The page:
Sunday, July 27, 2014

Mississippi to Maine: Day unknown (Atlanta)

We are all tired. That is simply all there is to it. Tired and off schedule and ready to be back home. Of course, in a few days, the children will most likely be "bored", vut that is o.k.: be bored.

I'm not a very "fun" mom at the moment. Bickering, grumping, yelling (happy) and drifting around (rest stops) are not even remotely acceptable at this stage of the game. Traffic is too heavy. Running out in the street or lagging behind is just not a good idea. I'm tempted to tether the four year old to my waist. I did it with my now grown children and once to Bright Boy, when he was nearly five. He was so ashamed. Here's this four year old with the hang dog head gently saying, "Mom, I won't get lost". We were in New Orleans five years ago. And yeah, I was afraid. That memory of that sad little face, keeps me from strapping his younger brother to my side. Bear might not even notice...just continue his ricocheting through life, oblivious. But I don't.  I hold his hand when he'll let me, and otherwise send him ahead of me and holler at him when he starts careening towards traffic. Miss Muffet might have a hearing problem. Seriously,  I'm starting to wonder. Everything is at a very high vocal volume with her: loud, louder, and full on yelling. In the car, it seems magnified ten fold. "Sweetheart! STOP YELLING!" Yes, ironic. I hear it and cringe.

Ugg. How to be a "kid whisperer"? That is the next task at hand for me. To train them in kindness and gentleness and by example. "Look into my eyes, so that I know you are listening."

And, no, if I told you, ___, to be quiet, I do not have to answer your question.

God willing, tomorrow will see us home.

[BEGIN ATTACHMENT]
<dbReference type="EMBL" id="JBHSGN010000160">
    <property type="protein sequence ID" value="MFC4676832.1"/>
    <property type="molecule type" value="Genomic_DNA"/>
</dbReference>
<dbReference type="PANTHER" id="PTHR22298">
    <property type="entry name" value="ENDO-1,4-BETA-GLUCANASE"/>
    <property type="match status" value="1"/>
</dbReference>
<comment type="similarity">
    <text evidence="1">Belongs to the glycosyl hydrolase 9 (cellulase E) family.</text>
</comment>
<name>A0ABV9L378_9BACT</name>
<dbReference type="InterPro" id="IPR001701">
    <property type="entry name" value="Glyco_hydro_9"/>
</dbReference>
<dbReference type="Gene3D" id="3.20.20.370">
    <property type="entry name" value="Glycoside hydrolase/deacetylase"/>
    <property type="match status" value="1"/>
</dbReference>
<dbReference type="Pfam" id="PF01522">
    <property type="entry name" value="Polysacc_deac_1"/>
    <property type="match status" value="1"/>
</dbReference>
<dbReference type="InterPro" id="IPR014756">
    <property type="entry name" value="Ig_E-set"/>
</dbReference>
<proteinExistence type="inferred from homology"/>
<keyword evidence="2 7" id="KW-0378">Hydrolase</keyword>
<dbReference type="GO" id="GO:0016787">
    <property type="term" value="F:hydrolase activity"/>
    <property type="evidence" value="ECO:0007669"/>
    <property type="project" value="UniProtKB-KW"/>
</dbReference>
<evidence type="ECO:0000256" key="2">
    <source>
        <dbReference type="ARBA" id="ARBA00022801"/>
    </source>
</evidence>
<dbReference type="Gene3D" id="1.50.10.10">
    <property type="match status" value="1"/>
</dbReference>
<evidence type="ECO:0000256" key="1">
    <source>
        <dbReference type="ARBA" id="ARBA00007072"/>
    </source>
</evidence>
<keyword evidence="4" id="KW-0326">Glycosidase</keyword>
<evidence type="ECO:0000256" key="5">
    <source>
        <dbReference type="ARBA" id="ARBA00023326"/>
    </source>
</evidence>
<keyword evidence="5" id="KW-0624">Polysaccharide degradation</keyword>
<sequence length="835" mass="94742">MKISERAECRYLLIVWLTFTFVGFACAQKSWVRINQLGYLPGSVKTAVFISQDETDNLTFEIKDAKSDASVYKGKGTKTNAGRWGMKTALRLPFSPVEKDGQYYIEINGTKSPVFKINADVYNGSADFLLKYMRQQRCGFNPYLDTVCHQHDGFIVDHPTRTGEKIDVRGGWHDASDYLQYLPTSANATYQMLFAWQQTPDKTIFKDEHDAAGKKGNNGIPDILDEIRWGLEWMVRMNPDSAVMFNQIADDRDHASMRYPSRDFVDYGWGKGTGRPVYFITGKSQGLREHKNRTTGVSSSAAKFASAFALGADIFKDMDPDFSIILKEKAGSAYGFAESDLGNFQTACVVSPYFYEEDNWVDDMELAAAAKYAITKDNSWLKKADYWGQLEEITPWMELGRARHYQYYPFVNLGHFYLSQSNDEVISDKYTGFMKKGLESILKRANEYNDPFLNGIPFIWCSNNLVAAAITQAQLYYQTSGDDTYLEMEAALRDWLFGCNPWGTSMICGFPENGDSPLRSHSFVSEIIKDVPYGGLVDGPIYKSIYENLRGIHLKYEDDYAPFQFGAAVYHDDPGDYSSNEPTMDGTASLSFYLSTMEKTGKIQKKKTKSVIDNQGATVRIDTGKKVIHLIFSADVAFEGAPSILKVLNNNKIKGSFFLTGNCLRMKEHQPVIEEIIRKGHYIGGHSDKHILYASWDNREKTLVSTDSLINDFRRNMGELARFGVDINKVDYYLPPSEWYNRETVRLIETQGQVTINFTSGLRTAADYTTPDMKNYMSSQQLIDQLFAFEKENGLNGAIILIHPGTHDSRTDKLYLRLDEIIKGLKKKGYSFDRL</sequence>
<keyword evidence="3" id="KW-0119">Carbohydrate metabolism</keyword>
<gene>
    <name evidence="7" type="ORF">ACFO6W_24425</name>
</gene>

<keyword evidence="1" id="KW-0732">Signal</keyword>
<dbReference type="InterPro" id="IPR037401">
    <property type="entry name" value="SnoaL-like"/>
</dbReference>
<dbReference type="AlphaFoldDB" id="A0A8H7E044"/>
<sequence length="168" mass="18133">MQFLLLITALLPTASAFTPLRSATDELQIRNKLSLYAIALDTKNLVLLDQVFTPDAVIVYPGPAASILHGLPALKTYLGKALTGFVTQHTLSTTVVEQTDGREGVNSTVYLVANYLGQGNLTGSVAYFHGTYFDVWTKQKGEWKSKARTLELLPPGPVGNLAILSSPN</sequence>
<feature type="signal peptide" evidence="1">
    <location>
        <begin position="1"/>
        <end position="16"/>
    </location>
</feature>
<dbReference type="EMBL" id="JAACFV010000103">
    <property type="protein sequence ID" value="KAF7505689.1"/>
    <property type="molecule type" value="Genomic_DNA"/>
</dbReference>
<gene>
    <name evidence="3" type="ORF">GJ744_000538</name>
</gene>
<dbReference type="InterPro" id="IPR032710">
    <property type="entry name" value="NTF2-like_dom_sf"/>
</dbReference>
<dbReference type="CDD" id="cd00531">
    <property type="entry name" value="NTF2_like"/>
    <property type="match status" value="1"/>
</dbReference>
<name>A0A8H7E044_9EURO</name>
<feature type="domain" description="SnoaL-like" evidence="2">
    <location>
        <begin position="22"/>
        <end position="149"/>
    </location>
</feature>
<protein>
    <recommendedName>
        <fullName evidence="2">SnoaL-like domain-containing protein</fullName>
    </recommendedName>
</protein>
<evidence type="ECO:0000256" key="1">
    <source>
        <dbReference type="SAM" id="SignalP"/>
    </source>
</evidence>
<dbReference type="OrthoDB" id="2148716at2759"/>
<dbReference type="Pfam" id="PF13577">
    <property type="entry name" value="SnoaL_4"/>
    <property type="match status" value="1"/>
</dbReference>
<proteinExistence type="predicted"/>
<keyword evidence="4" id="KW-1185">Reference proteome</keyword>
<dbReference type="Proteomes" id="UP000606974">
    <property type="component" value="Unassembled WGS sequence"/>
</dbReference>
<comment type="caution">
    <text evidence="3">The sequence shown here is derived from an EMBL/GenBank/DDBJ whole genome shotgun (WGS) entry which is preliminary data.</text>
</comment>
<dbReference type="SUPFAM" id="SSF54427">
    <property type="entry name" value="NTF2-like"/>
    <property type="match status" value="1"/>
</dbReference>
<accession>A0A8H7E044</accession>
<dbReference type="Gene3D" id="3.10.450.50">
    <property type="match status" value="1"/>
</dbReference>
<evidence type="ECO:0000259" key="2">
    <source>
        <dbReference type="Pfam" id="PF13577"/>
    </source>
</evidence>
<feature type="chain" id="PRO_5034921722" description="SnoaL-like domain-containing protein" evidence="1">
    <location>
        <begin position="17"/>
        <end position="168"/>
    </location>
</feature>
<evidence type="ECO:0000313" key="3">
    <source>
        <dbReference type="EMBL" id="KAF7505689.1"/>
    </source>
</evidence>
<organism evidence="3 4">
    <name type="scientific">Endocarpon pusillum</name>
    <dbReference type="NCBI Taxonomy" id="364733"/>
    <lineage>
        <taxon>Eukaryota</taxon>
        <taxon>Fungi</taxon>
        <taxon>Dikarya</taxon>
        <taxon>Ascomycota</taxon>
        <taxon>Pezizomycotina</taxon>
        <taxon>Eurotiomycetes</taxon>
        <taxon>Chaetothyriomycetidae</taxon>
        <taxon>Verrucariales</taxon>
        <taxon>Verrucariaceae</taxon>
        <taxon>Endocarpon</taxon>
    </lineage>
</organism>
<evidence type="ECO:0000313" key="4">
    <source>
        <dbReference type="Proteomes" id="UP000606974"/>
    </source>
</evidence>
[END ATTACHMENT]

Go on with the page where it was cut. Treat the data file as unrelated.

Mississippi to Maine: day unknown (Winston-Salem)

Last night we stopped at H's home and oh, what a joy that has been. It is hard to put into words all this woman has and is teaching me: humanity, compassion, grace. We shared lovely food and this morning,  I had the best cup of coffee in my life. She was a true friend, in that she offered me rest and comfort, at a time when I was weary and in need of conversation and peace. We are on our way again, about to leave Trader Joe's, and the best thing I take with me is a stronger sense of self and contentment in the present moment.
Thank you, H and C, for your hospitality!

Friday, July 25, 2014

Mississippi to Maine: Day unknown (Chamersburg)

And so is life: beautiful and inspiring and bumpy and scary. And that is just life.  Thankfully,  I'm learning to roll with it instead of being overwhelmed by it: good or bad. It started yesterday with heavy traffic and my tire light repeatedly coming on. I'd pull over and check. Then pull over again. My "easy drive" kept getting stretched put by road construction and my pulling over. And then less than 10 miles out from our host's home, it happened: the car jiggered and shuddered and began to make a horrible "crunching" noise. We were driving at 60 miles an hour on the Merritt Parkway.  I do not know what to do, but to get off and get on a side street.

The check engine light comes on and I do a quick assessment,  while sternly telling the children to be completely silent. I locate a mechanic on GPS and we very slowly poke our way there. And then, I see a BP station with a garage attached: three mechanics and a half a dozen regular cars. It looks clean. They look busy. I pull in. Mario wipes his hands on a rag and comes over to meet me. His Latino face is open and he brings his diagnostic scanner to verify if what he thought was the problem, indeed was. He explained what needed to be done. He offered to drive me to another garage, if I felt he was trying to cheat me. He arranged for a driver to take me and the children to my friend's house.